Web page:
A box will appear in which you can drag and drop your images and annotations from LabelMe. When you drag your data into the box, a pop up will ask if you want to use the embedded images in the LabelMe annotations. Click “Use the Embedded Images”:

Once you have uploaded your data, click Generate in the sidebar to create a new project version. At this step, you can choose to apply any preprocessing steps and augmentations to your dataset. When you are ready to create your dataset, click “Generate”. This will create a frozen-in-time version of your data that you can export.

When your dataset has been generated, you can choose to export the data in various different formats (i.e. COCO, Pascal VOC):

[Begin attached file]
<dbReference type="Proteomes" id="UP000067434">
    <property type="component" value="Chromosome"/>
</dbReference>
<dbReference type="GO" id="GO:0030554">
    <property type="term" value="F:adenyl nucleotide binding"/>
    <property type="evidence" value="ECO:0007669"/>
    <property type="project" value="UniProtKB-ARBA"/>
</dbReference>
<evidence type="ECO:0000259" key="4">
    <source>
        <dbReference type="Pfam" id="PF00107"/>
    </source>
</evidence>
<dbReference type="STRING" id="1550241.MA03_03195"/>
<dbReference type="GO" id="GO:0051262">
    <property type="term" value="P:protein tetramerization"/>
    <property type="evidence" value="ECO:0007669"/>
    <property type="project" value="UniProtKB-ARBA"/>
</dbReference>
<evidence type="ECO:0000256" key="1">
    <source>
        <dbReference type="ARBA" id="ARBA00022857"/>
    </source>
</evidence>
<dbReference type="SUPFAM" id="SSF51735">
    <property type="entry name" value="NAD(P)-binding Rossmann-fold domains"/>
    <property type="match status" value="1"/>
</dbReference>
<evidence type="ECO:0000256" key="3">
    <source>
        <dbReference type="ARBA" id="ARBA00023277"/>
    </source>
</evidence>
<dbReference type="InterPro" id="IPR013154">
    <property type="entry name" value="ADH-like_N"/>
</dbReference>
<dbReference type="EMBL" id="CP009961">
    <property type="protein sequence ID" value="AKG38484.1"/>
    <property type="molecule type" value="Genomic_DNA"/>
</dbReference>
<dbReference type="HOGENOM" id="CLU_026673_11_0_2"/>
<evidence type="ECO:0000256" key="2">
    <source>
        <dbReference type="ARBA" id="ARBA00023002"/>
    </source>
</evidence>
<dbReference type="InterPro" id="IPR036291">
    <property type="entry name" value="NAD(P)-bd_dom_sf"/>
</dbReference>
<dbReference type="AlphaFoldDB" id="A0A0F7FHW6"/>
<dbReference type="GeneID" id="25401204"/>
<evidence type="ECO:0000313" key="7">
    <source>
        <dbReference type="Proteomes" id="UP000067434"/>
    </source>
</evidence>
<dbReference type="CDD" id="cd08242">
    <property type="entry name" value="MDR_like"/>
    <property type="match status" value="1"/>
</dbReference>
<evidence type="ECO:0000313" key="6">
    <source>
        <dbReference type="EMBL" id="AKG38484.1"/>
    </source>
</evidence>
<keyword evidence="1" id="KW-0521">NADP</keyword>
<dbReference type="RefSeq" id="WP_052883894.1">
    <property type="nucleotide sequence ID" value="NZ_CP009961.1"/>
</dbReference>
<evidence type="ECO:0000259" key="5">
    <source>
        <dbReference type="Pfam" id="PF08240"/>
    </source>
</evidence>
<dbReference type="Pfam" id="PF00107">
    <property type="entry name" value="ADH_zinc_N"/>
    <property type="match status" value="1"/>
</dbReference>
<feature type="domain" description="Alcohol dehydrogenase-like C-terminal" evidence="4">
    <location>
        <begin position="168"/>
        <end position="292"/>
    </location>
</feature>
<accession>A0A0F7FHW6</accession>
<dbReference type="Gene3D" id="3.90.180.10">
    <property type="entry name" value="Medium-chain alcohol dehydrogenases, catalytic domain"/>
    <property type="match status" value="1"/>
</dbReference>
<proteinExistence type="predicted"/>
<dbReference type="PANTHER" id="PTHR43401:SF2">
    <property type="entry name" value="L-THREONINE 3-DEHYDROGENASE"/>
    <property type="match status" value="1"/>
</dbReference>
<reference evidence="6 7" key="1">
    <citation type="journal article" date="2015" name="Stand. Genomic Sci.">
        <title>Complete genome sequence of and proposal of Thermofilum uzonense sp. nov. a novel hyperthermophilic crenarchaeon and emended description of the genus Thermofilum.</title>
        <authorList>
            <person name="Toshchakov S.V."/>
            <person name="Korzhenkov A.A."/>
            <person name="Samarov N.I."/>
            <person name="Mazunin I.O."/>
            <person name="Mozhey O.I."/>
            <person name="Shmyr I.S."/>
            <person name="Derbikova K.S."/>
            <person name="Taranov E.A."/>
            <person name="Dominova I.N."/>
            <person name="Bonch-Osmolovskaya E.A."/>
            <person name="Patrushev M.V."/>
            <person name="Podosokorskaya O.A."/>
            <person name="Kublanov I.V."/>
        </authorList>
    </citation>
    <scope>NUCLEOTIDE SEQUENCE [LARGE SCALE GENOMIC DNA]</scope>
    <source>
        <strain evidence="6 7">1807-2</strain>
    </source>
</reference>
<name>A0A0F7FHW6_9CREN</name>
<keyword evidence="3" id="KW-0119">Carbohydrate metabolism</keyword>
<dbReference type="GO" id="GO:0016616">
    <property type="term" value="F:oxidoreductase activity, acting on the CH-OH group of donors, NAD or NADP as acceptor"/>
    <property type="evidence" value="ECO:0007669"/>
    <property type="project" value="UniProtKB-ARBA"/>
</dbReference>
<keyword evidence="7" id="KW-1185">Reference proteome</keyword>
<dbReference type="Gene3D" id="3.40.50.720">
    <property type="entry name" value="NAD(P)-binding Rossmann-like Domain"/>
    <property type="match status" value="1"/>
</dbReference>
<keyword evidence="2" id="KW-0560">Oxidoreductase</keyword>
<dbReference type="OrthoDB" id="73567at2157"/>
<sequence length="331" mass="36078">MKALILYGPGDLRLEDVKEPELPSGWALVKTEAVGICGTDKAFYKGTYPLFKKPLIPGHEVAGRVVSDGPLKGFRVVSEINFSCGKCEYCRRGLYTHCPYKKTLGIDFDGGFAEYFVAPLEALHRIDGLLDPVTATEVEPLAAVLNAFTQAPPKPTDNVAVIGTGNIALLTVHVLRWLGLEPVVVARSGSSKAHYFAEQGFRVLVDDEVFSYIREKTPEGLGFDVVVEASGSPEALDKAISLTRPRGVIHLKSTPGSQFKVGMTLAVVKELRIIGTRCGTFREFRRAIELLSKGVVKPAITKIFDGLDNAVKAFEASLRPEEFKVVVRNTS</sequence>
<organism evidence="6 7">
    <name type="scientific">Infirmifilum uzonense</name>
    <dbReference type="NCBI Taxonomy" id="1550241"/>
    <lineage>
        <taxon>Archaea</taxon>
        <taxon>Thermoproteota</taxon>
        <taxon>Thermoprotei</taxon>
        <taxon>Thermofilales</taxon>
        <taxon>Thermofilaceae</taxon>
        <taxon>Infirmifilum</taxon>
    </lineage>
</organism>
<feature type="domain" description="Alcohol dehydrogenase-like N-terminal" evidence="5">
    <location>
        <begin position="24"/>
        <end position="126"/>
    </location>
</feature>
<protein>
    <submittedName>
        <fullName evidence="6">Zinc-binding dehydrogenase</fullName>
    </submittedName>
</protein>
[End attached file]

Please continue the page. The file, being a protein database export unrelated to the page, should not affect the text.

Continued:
LabelMe Alternatives

Within LabelMe, you can annotate polygons with a simple point and click. But, LabelMe is not the only tool available for this task. There are plenty of other annotation tools you can use for your computer vision project.

See how LabelMe stacks up against other annotation tools by checking out our other blog posts on alternative tools:


LabelMe is a free, open-source annotation tool that you can use for labeling computer vision datasets. In this guide, we have demonstrated how to use LabelMe. We walked through installing LabelMe, creating a label, and how you can convert LabelMe data to different formats.

Frequently Asked Questions

Is LabelMe free to use?

Yes. LabelMe is an open source tool and is free to use.

Does LabelMe have a hosted web interface?

The hosted LabelMe web interface is no longer officially supported, but you can still use the desktop application.